Watching a silly comedy that most of the audience appears to be enjoying, but which you find pointless, plodding and excessively broad, can be a frustrating and bewildering experience. You wonder, why can’t I get into this? Is it me, or is it the play?

That was my mindset sitting through all 100 intermission-less minutes of John Patrick Shanley’s new romantic comedy “The Portuguese Kid,” which just opened Off-Broadway.

Shanley, who is also directing the production, has enlisted a fine five-member cast that includes Jason Alexander, Sherie Rene Scott and Mary Testa.

This marks the 12th play by Shanley to be produced by the nonprofit Manhattan Theatre Club. Among those plays, there have been highs (the masterful, Pulitzer-winning drama “Doubt”), lows (the awful musical “Romantic Poetry”) and a lot of in-betweens (including recent works like “Outside Mullingar” and “Prodigal Son”).

In “The Portuguese Kid,” the hotblooded, unpredictable, two-time Greek widower Atalanta Lagana (Scott) seeks the aid of anxious attorney and old friend Barry Dragonetti (Alexander) in selling her late husband’s estate, while Barry’s imposing Croatian mother (Testa) views Atalanta with suspicion and delivers ominous warnings.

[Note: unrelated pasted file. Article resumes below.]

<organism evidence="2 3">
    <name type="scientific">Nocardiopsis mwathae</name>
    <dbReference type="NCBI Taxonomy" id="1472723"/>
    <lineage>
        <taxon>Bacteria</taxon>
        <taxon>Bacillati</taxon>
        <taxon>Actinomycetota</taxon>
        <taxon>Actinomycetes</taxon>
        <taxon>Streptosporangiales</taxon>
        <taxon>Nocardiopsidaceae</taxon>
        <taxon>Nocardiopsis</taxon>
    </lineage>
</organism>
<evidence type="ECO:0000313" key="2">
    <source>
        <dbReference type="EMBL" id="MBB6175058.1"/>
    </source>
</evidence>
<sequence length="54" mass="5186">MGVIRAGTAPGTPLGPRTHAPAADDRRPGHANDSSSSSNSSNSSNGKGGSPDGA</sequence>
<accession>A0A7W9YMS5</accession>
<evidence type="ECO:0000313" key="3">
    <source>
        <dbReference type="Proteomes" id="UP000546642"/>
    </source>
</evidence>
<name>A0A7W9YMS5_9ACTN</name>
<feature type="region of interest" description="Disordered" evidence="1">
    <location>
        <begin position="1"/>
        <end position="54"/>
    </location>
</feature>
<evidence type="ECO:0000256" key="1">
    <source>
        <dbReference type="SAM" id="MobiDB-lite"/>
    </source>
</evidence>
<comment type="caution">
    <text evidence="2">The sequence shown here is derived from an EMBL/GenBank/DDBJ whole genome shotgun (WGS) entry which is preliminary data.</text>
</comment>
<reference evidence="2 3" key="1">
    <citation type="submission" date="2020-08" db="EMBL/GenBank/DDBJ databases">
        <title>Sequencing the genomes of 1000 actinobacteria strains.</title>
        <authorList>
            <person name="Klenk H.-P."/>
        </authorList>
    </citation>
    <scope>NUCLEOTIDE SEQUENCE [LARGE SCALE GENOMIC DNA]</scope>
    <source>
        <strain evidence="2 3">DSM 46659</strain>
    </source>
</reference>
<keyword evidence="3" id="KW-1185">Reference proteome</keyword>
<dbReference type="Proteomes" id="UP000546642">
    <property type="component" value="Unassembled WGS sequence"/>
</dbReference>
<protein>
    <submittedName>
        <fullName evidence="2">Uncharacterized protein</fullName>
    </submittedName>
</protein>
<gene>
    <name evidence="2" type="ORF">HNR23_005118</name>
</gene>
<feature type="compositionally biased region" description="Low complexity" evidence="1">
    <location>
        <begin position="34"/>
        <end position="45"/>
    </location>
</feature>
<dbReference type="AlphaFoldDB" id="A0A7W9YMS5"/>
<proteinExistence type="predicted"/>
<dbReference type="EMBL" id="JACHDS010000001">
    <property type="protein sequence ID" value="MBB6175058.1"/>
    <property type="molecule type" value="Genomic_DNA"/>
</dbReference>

It turns out that Atalanta’s much younger, Italian lover Freddie (Pico Alexander) and Barry’s much younger, Puerto Rican, New Jersey-bred wife (Aimee Carrero) were a couple not so long ago. Although Atalanta and Barry have never been a couple, Atalanta has a curious habit of screaming out Barry’s name during sex. The partner swapping pattern that follows recalls the Sondheim musical “A Little Night Music” (which was based on Bergman’s “Smiles of a Summer Night”).

The play relies heavily on one-liners (many of which are labored and lame) and ethnic stereotyping.

Shanley employed ethnic characters to far better effect in his Oscar-winning screenplay of “Moonstruck.”

A few days after attending the production, I made a point of reading through the script and found it a slight but cute and well-meaning romance, which makes me suspect that the play may fare better under a different director who does not encourage oversized performances.

Scott, for instance, is so aggressive that it becomes distracting.

Alexander (who is relatively downbeat and grounded compared with everyone else) was a Broadway veteran before he won fame on “Seinfeld.”

Here’s hoping we see more of him on the New York stage in the coming years.